but inevitably, he poses more questions than he answers.
The term place,
Rykwert argues, is much more useful than the oft-used space.
A place has an identity and a meaning to the people who are drawn
to it. A space is empty, void of meaning, forgettable or even
interchangeable. Impalpable forces, he maintains, guide the development
of cities just as surely as the real estate market or a shift in political
leadership: [T]he city did not grow, as the economists taught, by quasi-natural
laws, but was a willed artifact, a human construct in which many conscious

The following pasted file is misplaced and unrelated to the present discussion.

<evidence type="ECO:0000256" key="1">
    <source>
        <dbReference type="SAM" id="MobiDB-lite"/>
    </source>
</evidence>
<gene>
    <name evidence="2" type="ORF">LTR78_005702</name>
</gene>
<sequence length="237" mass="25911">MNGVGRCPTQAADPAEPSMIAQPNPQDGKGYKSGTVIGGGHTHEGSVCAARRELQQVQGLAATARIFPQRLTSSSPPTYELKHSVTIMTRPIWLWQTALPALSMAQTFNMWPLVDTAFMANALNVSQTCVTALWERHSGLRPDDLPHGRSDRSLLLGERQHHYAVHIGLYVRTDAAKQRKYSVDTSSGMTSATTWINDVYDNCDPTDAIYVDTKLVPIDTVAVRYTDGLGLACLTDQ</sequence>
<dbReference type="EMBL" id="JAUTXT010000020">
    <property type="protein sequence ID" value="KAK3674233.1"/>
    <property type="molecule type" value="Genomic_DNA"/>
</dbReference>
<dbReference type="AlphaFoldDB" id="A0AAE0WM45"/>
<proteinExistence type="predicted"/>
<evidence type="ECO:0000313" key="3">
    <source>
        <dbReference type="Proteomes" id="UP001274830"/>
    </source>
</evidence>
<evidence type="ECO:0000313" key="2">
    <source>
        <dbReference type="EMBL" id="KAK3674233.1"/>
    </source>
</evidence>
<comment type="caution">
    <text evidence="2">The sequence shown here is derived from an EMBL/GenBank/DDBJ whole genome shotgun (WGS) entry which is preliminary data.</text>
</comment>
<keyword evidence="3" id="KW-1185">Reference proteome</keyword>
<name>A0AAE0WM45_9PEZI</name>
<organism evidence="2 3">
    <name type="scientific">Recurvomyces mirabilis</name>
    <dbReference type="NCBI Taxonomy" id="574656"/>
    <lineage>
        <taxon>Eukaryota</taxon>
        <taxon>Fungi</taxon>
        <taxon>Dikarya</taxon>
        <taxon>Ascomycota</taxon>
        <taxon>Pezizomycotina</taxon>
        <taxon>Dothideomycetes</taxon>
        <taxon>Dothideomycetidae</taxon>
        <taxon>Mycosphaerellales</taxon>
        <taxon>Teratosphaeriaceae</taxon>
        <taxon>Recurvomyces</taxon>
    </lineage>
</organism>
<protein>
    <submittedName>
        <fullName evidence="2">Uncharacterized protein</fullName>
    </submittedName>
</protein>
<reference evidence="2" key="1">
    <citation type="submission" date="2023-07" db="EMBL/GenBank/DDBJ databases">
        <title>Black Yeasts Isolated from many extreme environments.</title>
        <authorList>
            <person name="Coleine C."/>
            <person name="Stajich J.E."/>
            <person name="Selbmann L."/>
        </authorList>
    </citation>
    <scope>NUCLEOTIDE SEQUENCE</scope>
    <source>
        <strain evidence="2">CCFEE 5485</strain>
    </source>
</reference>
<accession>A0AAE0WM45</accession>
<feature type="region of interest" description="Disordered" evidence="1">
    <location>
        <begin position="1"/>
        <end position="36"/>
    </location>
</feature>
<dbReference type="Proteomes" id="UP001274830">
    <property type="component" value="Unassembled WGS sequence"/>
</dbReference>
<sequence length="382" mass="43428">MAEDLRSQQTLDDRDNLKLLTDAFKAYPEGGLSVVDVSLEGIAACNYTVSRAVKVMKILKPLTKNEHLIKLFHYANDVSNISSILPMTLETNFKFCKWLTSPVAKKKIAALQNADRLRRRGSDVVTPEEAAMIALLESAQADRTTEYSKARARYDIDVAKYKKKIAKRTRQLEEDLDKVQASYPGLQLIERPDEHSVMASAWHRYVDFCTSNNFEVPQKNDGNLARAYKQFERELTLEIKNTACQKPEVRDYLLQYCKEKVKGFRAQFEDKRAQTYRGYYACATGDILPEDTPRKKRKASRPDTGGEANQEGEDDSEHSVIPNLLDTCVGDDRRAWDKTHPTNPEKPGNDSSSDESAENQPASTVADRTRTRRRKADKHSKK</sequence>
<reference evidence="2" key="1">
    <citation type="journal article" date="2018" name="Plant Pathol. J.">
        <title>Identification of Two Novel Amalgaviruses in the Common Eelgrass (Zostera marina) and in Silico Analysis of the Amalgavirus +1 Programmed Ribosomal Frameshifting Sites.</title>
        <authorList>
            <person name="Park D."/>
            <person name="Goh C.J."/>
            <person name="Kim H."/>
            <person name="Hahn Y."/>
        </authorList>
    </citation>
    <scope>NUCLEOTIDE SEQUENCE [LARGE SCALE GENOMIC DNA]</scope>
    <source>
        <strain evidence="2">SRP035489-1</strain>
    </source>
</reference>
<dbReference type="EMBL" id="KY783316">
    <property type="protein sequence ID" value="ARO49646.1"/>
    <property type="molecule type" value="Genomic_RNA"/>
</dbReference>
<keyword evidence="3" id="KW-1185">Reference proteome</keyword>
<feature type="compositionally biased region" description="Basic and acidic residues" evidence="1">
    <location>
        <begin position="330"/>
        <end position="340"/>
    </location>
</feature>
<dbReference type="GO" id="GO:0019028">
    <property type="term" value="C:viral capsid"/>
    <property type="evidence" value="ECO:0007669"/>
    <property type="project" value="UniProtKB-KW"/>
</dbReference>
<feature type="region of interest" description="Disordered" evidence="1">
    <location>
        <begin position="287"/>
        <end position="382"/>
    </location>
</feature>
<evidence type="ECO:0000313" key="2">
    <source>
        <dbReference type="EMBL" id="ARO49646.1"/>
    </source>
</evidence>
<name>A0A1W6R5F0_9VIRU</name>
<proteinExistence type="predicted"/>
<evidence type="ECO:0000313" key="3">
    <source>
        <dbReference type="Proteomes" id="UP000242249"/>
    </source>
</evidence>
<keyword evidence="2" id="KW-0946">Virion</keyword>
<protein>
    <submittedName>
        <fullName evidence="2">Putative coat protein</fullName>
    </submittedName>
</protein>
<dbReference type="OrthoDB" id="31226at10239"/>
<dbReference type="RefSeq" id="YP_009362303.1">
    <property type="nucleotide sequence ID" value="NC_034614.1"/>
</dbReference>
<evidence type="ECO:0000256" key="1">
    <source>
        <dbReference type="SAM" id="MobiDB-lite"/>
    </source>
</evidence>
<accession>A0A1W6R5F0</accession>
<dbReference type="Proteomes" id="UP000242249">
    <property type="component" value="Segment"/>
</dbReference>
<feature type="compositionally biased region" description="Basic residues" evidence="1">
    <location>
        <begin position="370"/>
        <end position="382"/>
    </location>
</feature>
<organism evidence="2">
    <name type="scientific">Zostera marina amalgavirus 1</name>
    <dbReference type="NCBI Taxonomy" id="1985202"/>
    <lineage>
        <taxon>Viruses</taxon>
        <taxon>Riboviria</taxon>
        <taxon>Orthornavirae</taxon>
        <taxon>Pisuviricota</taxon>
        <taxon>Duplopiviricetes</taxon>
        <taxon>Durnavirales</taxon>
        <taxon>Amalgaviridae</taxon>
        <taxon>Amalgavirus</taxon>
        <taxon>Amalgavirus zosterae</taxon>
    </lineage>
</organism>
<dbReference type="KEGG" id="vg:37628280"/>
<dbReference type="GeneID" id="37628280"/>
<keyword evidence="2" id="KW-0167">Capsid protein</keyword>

and unconscious factors played their part. It appeared to have some
of the interplay of the conscious or unconscious that we find in dreams.
A witness and critic of the worst excesses of postwar modernismisolated
skyscrapers, highway interchanges, suburban sprawlRykwert is nonetheless
dissatisfied more recently by postmodernism and its purported remedies.
To him, the grafting of ornament on to an office building does not make
it an inherently better structure. For all of their stylistic charms
and higher densities, New Urbanism towns, since they are founded on
the same speculative model as ordinary residential subdivisions, are
not inherently better communities.
Rykwert first defines
the problems facing contemporary cities by exploring the historical
circumstances of their development. His analysis, although it touches
on prehistoric and ancient settlements, really begins in the modern
era, broadly defined as post-1600. He spends considerable time analyzing